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Annotated Bibliography of Colonialism (Change VS Tradition) in Things Fall Apart by Chinua Achebe
Alam, Mahbubul. “Reading Chinua Achebe’s Things Fall Apart from the Postcolonial Perspective.” Research on Humanities and Social Sciences (2014).
The article’s author evaluates the different postcolonial discourses that are ranging from cultural, psychological, and political and of course their aftermath. The article showcases areas where Chinua Achebe illustrates cultural traditions in the Igbo community through the indigenous language. As a result, Chinua Achebe decides to use the English language to express his opinions, demonstrating the current colonialism’s impact. The article also further explores how the Englanders moved into the Igbo community and when they could not find a church, they started believing that Igbo people are primitive and illiterate, not knowing that societal rules guide them. That is when colonialists implemented changes in terms of religion, family life, and perceptions regarding death to better the lives of all the Igbo people. The author ensures that he explains the whole misrepresentations of Igbo people in occidental discourse relating to colonialism and why it is necessary to consider embracing a change.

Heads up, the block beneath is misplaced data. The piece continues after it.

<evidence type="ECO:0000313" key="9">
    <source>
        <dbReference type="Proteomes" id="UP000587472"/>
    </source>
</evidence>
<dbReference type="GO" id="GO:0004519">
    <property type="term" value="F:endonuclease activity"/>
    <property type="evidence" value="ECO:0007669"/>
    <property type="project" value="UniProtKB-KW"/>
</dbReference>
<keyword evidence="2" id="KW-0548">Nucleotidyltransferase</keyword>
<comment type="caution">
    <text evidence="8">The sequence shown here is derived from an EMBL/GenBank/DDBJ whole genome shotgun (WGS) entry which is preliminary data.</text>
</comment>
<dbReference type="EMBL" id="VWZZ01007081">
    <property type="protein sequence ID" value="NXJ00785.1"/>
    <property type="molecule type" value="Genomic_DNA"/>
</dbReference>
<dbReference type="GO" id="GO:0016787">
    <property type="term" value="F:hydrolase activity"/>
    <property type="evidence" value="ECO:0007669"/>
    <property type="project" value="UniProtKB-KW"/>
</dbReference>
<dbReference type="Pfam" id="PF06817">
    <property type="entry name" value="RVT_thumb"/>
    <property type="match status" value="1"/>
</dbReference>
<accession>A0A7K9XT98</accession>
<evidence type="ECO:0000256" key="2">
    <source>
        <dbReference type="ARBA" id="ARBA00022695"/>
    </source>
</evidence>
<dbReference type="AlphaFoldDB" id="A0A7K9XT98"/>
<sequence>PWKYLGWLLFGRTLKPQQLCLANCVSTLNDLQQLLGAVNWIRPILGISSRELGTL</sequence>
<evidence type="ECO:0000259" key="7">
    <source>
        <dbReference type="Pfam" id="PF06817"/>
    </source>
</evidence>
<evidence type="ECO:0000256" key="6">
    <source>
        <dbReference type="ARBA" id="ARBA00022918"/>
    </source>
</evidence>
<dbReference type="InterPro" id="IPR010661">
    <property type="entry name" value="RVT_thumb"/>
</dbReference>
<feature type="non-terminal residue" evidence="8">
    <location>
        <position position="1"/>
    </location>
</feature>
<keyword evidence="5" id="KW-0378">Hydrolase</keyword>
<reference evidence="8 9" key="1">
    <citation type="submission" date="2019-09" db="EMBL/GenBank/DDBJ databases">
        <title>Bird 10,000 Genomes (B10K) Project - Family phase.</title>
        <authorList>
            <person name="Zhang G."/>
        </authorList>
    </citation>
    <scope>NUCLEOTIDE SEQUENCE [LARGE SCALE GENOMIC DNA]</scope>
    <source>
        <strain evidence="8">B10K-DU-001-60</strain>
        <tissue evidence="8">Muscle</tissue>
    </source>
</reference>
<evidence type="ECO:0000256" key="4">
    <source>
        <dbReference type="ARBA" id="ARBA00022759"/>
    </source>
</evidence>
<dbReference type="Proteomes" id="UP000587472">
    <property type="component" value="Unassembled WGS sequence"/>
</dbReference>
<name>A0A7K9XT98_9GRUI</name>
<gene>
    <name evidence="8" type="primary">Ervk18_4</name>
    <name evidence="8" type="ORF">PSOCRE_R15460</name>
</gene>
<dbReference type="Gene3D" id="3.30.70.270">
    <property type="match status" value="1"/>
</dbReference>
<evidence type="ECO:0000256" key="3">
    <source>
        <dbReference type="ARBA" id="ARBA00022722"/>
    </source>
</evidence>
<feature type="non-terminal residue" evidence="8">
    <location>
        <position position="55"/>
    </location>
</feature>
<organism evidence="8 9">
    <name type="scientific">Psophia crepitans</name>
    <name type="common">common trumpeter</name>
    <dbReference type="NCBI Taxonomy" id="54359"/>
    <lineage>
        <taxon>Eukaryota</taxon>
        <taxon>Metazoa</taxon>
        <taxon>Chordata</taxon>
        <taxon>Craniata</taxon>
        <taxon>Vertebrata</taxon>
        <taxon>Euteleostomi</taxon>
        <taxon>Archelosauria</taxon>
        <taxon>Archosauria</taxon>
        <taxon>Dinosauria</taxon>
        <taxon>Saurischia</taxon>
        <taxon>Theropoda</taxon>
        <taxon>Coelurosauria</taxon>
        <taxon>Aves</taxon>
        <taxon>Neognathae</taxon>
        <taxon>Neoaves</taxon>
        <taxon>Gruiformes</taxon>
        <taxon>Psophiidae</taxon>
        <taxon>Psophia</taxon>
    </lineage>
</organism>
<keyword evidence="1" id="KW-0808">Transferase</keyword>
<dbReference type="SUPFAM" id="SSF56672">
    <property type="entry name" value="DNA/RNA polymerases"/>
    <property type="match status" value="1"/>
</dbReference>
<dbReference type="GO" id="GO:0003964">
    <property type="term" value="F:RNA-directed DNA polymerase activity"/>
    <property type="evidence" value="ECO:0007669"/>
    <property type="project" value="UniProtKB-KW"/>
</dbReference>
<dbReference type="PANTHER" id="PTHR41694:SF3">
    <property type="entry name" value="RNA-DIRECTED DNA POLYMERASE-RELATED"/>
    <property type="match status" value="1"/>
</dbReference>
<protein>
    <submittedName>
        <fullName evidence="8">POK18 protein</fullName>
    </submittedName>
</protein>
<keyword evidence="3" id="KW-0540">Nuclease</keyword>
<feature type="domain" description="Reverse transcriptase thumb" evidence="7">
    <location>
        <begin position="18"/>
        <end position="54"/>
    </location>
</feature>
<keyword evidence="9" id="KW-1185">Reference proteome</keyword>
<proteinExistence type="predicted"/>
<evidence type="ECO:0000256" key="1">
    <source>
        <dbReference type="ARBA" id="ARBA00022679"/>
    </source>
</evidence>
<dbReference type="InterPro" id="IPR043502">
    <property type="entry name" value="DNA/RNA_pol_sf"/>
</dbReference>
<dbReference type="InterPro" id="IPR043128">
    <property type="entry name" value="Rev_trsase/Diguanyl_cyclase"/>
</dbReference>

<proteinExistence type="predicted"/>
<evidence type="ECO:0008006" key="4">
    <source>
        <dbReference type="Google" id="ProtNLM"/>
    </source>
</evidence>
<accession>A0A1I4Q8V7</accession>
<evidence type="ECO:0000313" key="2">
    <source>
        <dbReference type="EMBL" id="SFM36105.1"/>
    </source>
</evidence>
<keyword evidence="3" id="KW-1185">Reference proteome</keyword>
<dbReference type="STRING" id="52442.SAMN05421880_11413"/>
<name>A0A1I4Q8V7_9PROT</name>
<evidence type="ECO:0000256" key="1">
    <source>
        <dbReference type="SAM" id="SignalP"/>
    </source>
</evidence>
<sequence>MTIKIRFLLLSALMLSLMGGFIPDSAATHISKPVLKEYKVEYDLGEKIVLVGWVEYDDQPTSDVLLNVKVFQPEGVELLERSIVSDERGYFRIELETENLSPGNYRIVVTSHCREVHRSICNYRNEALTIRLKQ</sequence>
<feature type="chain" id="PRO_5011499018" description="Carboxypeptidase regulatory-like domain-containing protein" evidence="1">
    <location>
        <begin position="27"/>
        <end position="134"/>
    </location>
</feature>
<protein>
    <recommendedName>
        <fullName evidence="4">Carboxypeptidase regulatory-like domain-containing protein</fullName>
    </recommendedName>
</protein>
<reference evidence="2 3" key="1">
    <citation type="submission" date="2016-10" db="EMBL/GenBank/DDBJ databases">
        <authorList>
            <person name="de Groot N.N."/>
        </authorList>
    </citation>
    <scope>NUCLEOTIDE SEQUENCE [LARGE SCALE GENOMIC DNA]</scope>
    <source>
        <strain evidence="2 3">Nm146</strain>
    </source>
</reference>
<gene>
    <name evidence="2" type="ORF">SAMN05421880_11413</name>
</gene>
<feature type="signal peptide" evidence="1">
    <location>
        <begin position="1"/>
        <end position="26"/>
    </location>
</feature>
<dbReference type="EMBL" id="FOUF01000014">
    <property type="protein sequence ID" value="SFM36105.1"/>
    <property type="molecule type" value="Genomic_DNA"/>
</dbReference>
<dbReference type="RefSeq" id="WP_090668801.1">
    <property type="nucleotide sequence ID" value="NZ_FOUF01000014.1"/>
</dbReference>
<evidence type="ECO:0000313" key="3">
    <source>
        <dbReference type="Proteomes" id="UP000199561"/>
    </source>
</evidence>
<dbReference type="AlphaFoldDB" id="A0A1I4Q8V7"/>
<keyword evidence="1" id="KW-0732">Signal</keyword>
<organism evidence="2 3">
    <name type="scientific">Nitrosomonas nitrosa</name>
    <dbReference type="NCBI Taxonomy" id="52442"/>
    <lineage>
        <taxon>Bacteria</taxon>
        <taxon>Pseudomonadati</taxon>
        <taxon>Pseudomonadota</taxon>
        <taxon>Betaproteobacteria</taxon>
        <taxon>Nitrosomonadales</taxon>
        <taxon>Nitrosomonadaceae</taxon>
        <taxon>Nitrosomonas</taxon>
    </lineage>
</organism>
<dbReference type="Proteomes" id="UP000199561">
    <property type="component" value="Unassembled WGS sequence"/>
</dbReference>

Soin, Ridhima. “A CRITIQUE OF COLONIALISM: ACHEBE’S THINGS FALL APART, NO LONGER AT EASE AND ARROW OF GOD.”
The author explores different types of colonialism expressed in Things Fall Apart and establishes the dichotomy of change versus tradition in this article. The article discusses how some colonialist methods such as a change in religion, education, religion is adopted and changed by colonizers to help subjugate natives. The article critiques the effects of colonialists on Igbo natives as they had to undergo an oppressive period as they implemented changes brought forth by the colonizers. Change is essential as it enables people to rediscover, modify, and reinvent themselves; however, when the natives (1gbo people) suffer under the oppressive colonial rule to save the values and reconstruct the modern African, its effects are not sound. Therefore, the article depicts that change is essential and better than tradition; preserving African traditions is critical for boosting culture and values. 
Kenalemang, Lame Maatla. “Things fall apart: An analysis of pre and post-colonial